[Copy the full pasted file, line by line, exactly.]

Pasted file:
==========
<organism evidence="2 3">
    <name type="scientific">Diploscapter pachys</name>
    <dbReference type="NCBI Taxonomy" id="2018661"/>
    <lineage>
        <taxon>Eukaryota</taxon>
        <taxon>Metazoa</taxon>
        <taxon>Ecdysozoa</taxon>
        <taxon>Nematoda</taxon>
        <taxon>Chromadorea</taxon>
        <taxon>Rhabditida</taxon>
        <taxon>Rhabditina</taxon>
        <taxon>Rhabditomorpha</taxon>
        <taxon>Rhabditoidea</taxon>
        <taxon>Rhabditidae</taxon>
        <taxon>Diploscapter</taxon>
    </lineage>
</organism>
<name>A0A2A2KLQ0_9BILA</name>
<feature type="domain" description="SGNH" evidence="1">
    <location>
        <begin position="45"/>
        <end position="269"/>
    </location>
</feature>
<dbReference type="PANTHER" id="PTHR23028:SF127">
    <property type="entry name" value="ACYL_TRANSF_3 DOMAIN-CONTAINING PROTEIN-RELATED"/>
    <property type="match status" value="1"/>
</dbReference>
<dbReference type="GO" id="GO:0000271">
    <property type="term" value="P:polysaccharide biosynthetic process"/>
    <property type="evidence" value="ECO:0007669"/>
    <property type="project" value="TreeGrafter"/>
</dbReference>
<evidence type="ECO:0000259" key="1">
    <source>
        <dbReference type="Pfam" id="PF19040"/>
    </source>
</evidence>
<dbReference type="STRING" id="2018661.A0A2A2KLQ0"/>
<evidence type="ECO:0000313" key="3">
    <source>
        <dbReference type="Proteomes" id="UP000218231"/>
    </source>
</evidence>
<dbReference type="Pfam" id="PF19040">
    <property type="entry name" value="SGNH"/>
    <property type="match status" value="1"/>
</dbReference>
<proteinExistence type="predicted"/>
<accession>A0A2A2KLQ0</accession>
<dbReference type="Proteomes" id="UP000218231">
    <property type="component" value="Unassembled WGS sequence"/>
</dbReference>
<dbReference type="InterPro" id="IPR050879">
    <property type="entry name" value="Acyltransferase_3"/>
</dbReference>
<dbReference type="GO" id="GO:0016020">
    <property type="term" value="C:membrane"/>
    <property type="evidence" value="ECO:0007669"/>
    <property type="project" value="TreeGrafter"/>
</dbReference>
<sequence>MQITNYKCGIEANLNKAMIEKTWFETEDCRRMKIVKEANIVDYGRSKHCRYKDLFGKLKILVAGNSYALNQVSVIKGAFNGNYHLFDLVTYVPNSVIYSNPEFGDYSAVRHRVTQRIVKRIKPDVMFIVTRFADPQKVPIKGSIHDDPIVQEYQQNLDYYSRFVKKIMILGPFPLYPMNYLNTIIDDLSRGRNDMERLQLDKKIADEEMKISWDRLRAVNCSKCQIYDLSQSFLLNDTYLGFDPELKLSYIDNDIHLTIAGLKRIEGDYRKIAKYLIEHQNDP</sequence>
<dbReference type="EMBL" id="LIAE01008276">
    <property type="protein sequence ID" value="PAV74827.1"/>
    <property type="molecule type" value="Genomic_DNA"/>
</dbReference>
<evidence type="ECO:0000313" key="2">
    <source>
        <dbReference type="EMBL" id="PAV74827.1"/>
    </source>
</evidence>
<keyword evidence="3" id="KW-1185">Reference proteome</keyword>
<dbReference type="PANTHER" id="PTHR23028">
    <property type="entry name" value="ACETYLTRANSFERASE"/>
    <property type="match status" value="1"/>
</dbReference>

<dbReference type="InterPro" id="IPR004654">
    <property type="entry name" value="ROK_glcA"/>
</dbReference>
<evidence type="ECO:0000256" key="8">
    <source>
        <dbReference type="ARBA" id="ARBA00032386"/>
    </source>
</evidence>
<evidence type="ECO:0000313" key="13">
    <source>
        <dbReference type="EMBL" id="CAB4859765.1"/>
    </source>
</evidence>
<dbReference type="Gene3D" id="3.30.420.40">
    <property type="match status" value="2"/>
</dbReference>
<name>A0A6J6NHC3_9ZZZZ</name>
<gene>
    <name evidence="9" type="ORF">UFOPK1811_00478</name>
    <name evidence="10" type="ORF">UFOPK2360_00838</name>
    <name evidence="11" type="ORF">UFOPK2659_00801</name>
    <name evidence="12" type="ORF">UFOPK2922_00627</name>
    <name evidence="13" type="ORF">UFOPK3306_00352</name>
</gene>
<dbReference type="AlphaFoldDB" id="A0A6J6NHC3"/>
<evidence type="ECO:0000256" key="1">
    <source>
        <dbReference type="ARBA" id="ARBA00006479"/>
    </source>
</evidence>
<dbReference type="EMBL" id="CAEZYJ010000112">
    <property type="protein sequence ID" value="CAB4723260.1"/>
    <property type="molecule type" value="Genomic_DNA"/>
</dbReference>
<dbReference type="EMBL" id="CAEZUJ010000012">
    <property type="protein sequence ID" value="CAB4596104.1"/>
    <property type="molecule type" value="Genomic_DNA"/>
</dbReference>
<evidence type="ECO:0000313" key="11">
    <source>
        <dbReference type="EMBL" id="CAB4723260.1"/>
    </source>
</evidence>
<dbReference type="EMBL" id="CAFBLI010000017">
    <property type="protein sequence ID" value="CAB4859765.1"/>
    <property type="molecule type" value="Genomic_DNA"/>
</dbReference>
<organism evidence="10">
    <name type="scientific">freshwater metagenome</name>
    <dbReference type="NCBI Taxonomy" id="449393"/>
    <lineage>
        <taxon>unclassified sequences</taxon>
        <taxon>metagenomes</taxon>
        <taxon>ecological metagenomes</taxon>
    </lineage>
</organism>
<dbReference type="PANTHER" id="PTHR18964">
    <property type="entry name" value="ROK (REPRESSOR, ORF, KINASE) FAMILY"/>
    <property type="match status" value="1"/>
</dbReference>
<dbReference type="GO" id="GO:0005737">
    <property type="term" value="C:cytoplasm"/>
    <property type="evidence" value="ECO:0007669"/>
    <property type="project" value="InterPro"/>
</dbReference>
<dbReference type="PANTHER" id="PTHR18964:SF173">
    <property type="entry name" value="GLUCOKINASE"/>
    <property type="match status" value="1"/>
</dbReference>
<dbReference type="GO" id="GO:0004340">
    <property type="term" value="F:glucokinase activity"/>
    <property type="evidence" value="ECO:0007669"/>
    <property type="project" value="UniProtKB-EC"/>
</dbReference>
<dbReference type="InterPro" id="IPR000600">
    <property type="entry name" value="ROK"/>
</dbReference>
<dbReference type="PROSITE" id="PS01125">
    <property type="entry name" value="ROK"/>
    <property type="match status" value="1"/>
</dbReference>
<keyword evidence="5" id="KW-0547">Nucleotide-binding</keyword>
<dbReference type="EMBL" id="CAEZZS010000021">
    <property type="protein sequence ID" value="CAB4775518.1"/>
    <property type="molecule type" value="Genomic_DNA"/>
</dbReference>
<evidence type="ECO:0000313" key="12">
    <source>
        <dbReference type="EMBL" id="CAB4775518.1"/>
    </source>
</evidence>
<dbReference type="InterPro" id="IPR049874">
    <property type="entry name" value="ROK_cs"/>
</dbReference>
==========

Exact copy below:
<organism evidence="2 3">
    <name type="scientific">Diploscapter pachys</name>
    <dbReference type="NCBI Taxonomy" id="2018661"/>
    <lineage>
        <taxon>Eukaryota</taxon>
        <taxon>Metazoa</taxon>
        <taxon>Ecdysozoa</taxon>
        <taxon>Nematoda</taxon>
        <taxon>Chromadorea</taxon>
        <taxon>Rhabditida</taxon>
        <taxon>Rhabditina</taxon>
        <taxon>Rhabditomorpha</taxon>
        <taxon>Rhabditoidea</taxon>
        <taxon>Rhabditidae</taxon>
        <taxon>Diploscapter</taxon>
    </lineage>
</organism>
<name>A0A2A2KLQ0_9BILA</name>
<feature type="domain" description="SGNH" evidence="1">
    <location>
        <begin position="45"/>
        <end position="269"/>
    </location>
</feature>
<dbReference type="PANTHER" id="PTHR23028:SF127">
    <property type="entry name" value="ACYL_TRANSF_3 DOMAIN-CONTAINING PROTEIN-RELATED"/>
    <property type="match status" value="1"/>
</dbReference>
<dbReference type="GO" id="GO:0000271">
    <property type="term" value="P:polysaccharide biosynthetic process"/>
    <property type="evidence" value="ECO:0007669"/>
    <property type="project" value="TreeGrafter"/>
</dbReference>
<evidence type="ECO:0000259" key="1">
    <source>
        <dbReference type="Pfam" id="PF19040"/>
    </source>
</evidence>
<dbReference type="STRING" id="2018661.A0A2A2KLQ0"/>
<evidence type="ECO:0000313" key="3">
    <source>
        <dbReference type="Proteomes" id="UP000218231"/>
    </source>
</evidence>
<dbReference type="Pfam" id="PF19040">
    <property type="entry name" value="SGNH"/>
    <property type="match status" value="1"/>
</dbReference>
<proteinExistence type="predicted"/>
<accession>A0A2A2KLQ0</accession>
<dbReference type="Proteomes" id="UP000218231">
    <property type="component" value="Unassembled WGS sequence"/>
</dbReference>
<dbReference type="InterPro" id="IPR050879">
    <property type="entry name" value="Acyltransferase_3"/>
</dbReference>
<dbReference type="GO" id="GO:0016020">
    <property type="term" value="C:membrane"/>
    <property type="evidence" value="ECO:0007669"/>
    <property type="project" value="TreeGrafter"/>
</dbReference>
<sequence>MQITNYKCGIEANLNKAMIEKTWFETEDCRRMKIVKEANIVDYGRSKHCRYKDLFGKLKILVAGNSYALNQVSVIKGAFNGNYHLFDLVTYVPNSVIYSNPEFGDYSAVRHRVTQRIVKRIKPDVMFIVTRFADPQKVPIKGSIHDDPIVQEYQQNLDYYSRFVKKIMILGPFPLYPMNYLNTIIDDLSRGRNDMERLQLDKKIADEEMKISWDRLRAVNCSKCQIYDLSQSFLLNDTYLGFDPELKLSYIDNDIHLTIAGLKRIEGDYRKIAKYLIEHQNDP</sequence>
<dbReference type="EMBL" id="LIAE01008276">
    <property type="protein sequence ID" value="PAV74827.1"/>
    <property type="molecule type" value="Genomic_DNA"/>
</dbReference>
<evidence type="ECO:0000313" key="2">
    <source>
        <dbReference type="EMBL" id="PAV74827.1"/>
    </source>
</evidence>
<keyword evidence="3" id="KW-1185">Reference proteome</keyword>
<dbReference type="PANTHER" id="PTHR23028">
    <property type="entry name" value="ACETYLTRANSFERASE"/>
    <property type="match status" value="1"/>
</dbReference>

<dbReference type="InterPro" id="IPR004654">
    <property type="entry name" value="ROK_glcA"/>
</dbReference>
<evidence type="ECO:0000256" key="8">
    <source>
        <dbReference type="ARBA" id="ARBA00032386"/>
    </source>
</evidence>
<evidence type="ECO:0000313" key="13">
    <source>
        <dbReference type="EMBL" id="CAB4859765.1"/>
    </source>
</evidence>
<dbReference type="Gene3D" id="3.30.420.40">
    <property type="match status" value="2"/>
</dbReference>
<name>A0A6J6NHC3_9ZZZZ</name>
<gene>
    <name evidence="9" type="ORF">UFOPK1811_00478</name>
    <name evidence="10" type="ORF">UFOPK2360_00838</name>
    <name evidence="11" type="ORF">UFOPK2659_00801</name>
    <name evidence="12" type="ORF">UFOPK2922_00627</name>
    <name evidence="13" type="ORF">UFOPK3306_00352</name>
</gene>
<dbReference type="AlphaFoldDB" id="A0A6J6NHC3"/>
<evidence type="ECO:0000256" key="1">
    <source>
        <dbReference type="ARBA" id="ARBA00006479"/>
    </source>
</evidence>
<dbReference type="EMBL" id="CAEZYJ010000112">
    <property type="protein sequence ID" value="CAB4723260.1"/>
    <property type="molecule type" value="Genomic_DNA"/>
</dbReference>
<dbReference type="EMBL" id="CAEZUJ010000012">
    <property type="protein sequence ID" value="CAB4596104.1"/>
    <property type="molecule type" value="Genomic_DNA"/>
</dbReference>
<evidence type="ECO:0000313" key="11">
    <source>
        <dbReference type="EMBL" id="CAB4723260.1"/>
    </source>
</evidence>
<dbReference type="EMBL" id="CAFBLI010000017">
    <property type="protein sequence ID" value="CAB4859765.1"/>
    <property type="molecule type" value="Genomic_DNA"/>
</dbReference>
<organism evidence="10">
    <name type="scientific">freshwater metagenome</name>
    <dbReference type="NCBI Taxonomy" id="449393"/>
    <lineage>
        <taxon>unclassified sequences</taxon>
        <taxon>metagenomes</taxon>
        <taxon>ecological metagenomes</taxon>
    </lineage>
</organism>
<dbReference type="PANTHER" id="PTHR18964">
    <property type="entry name" value="ROK (REPRESSOR, ORF, KINASE) FAMILY"/>
    <property type="match status" value="1"/>
</dbReference>
<dbReference type="GO" id="GO:0005737">
    <property type="term" value="C:cytoplasm"/>
    <property type="evidence" value="ECO:0007669"/>
    <property type="project" value="InterPro"/>
</dbReference>
<dbReference type="PANTHER" id="PTHR18964:SF173">
    <property type="entry name" value="GLUCOKINASE"/>
    <property type="match status" value="1"/>
</dbReference>
<dbReference type="GO" id="GO:0004340">
    <property type="term" value="F:glucokinase activity"/>
    <property type="evidence" value="ECO:0007669"/>
    <property type="project" value="UniProtKB-EC"/>
</dbReference>
<dbReference type="InterPro" id="IPR000600">
    <property type="entry name" value="ROK"/>
</dbReference>
<dbReference type="PROSITE" id="PS01125">
    <property type="entry name" value="ROK"/>
    <property type="match status" value="1"/>
</dbReference>
<keyword evidence="5" id="KW-0547">Nucleotide-binding</keyword>
<dbReference type="EMBL" id="CAEZZS010000021">
    <property type="protein sequence ID" value="CAB4775518.1"/>
    <property type="molecule type" value="Genomic_DNA"/>
</dbReference>
<evidence type="ECO:0000313" key="12">
    <source>
        <dbReference type="EMBL" id="CAB4775518.1"/>
    </source>
</evidence>
<dbReference type="InterPro" id="IPR049874">
    <property type="entry name" value="ROK_cs"/>
</dbReference>